You've seen Part 5, but my bad, here's Part 4

The Journey. (Part 4)
An overwhelming thought to start: there shouldn't be a Warsaw today! Just south of our hotel is a mini-park which contains about 20 large poster-sized photos of Warsaw in 1947. These large double-sided ( approximately 10' by 14') show in full color the total destruction of the city. The Germans were furious at the two uprisings against them and followed the tactics of General Sherman in the Civil War where during his March to the Sea, he destroyed totally everything in his path. Warsaw was totally leveled by bomb, artillery and fire. Rubble abounded. Only a few recognizable outlines of buildings remained. In whole sections of the city, Everything was burned out and destroyed. Everything!
Devastation was total
To see this beautiful city (excepting certain housing blocs inspired by occupying Russians) is amazing. The Old City area and the New Town have been painstakingly put back together looking like it did before the War.
With this as background, let's discuss today's overlong journey. We walked 15.5 miles - the I-Pod pedometer does not lie!
The distance night have been less had anyone known where the newly opened (just a month ago) Museum Of The History Of Jews in Poland was located. The best part of the walk was our discovery of true civilization: Starbucks!
Warsaw likes monuments since they've constructed so many. Along the walk to the place where Jews were sent to the camps, there are numerous marble slabbed mini- monuments naming just some of the victims or those who fought the Nazis.
Eventually, we reached the Museum which isn't quite yet a museum. To date, there are no permanent exhibitions. Just a movie telling you what's coming. We walked across a line printed in gold lettering telling you you've entered the Ghetto. That was rather interesting to say the very least.
Next stop was the Warsaw Cemetery. Huge doesn't convey what we saw. The cemetery houses the remains of more than 250,000 Jews from the last two centuries. Founded in 1806, the fact that it still remains is amazing. Apparently the Nazis didn't choose to destroy this huge repository of our co-religionists. We walked and walked through the cemetery and didn't come close to covering it! Not Surprisingly, the cemetery's graves haven't been really tended to for years. Trees have sprung up everywhere. This reminds me that nowhere in public areas has the grass been cut. Public property is not well kept.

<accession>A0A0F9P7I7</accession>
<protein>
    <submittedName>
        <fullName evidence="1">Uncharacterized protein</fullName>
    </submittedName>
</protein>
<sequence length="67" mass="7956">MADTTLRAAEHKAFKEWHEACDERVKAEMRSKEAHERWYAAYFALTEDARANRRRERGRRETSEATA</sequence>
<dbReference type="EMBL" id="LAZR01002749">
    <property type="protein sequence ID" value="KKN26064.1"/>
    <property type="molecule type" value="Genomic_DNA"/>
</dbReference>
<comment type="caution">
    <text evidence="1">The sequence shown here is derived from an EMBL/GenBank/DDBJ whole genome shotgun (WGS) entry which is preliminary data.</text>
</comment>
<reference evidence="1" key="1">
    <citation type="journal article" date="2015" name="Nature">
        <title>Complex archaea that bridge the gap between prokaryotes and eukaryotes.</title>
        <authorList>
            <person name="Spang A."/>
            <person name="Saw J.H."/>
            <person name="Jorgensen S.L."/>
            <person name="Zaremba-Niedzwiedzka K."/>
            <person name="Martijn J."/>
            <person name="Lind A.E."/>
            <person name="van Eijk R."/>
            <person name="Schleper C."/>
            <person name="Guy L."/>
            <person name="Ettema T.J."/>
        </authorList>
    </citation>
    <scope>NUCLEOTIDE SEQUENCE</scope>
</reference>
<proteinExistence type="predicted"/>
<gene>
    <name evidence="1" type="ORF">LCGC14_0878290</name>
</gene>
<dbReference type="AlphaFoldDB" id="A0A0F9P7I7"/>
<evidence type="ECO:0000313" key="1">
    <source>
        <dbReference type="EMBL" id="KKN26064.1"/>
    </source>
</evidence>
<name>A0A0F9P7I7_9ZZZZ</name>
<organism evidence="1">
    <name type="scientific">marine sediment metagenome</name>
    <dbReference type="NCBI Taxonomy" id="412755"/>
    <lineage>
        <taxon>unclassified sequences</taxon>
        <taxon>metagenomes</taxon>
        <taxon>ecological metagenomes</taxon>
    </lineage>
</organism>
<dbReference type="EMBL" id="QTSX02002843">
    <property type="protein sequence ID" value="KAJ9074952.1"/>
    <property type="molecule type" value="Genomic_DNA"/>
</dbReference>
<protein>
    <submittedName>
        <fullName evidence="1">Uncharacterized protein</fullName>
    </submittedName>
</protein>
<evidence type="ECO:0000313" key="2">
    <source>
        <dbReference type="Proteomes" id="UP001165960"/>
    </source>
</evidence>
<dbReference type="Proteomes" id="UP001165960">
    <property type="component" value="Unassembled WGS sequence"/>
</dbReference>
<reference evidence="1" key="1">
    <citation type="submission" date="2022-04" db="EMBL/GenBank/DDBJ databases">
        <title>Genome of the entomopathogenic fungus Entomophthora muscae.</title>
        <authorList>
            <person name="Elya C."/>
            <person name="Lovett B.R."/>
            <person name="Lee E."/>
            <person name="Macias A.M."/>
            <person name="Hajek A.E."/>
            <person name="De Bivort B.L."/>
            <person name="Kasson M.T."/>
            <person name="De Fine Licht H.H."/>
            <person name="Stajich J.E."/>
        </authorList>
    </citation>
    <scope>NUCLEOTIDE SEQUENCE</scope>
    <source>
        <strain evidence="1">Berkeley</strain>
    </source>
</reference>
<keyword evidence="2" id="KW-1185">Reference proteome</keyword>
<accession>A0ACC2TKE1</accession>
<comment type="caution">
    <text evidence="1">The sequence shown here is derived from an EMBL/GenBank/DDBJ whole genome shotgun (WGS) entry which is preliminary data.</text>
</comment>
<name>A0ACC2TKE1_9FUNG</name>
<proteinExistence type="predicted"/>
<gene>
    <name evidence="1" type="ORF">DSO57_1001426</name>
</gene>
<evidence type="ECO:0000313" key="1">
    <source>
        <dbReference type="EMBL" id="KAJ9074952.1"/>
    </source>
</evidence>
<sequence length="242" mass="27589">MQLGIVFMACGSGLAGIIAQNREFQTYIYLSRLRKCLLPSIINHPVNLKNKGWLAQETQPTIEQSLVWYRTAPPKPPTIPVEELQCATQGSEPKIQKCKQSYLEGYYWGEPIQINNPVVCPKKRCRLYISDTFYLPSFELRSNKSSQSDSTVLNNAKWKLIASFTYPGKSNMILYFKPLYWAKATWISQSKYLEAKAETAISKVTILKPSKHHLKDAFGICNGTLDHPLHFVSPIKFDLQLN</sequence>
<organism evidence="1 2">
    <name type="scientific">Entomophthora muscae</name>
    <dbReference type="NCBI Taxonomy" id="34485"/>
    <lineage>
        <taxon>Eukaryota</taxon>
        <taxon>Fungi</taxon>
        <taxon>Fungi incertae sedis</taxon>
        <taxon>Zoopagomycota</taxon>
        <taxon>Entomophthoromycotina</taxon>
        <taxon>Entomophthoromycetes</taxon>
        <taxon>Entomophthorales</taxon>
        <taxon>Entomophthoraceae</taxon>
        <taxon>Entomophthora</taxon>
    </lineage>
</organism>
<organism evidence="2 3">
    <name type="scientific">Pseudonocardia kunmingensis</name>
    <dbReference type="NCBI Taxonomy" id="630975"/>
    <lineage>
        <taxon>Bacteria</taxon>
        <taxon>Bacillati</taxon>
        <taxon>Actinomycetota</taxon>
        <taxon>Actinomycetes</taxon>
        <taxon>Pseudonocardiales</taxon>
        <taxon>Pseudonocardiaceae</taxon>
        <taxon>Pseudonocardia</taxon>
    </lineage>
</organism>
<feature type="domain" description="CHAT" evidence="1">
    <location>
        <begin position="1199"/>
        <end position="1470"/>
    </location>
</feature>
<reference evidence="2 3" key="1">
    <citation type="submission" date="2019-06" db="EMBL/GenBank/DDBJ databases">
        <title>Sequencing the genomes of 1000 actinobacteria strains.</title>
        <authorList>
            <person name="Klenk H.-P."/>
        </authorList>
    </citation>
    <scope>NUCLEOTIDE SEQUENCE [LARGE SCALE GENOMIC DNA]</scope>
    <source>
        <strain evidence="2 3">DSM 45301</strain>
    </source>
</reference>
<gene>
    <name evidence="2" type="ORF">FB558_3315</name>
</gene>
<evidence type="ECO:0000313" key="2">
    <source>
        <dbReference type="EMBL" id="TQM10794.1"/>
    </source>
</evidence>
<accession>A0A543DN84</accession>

We really tried to get to see the Nozyk Synagogue...twice. Not only weren't we dressed for the wedding at the shul, the security wouldn't let us in wearing shorts. And we thought we looked damn good! So we didn't have an invitation. I've crashed weddings before.
While we waited for the wedding to be over so we could go inside, we went to Mass at Sacred Heart. Unlike what we see at home, the early evening Mass was quite full. Back again to the Nozyk Shul which was a closed! Damn, again!
We visited the last remnant of the Ghetto Wall and were accosted by an elderly gentleman who has kept a book of visitors to this area next this home for over 30 years. The Boy took a while to extricate himself from the older gent who wanted to talk. In fact he was saved by passing the old man on to a young German couple. We then walked back through the Saxon Gardens which houses the tomb of the Polish unknown soldier. Very impressive.
Check my Facebook page for some of the unusual photos I've posted. Dinner in Old Town completed the day.

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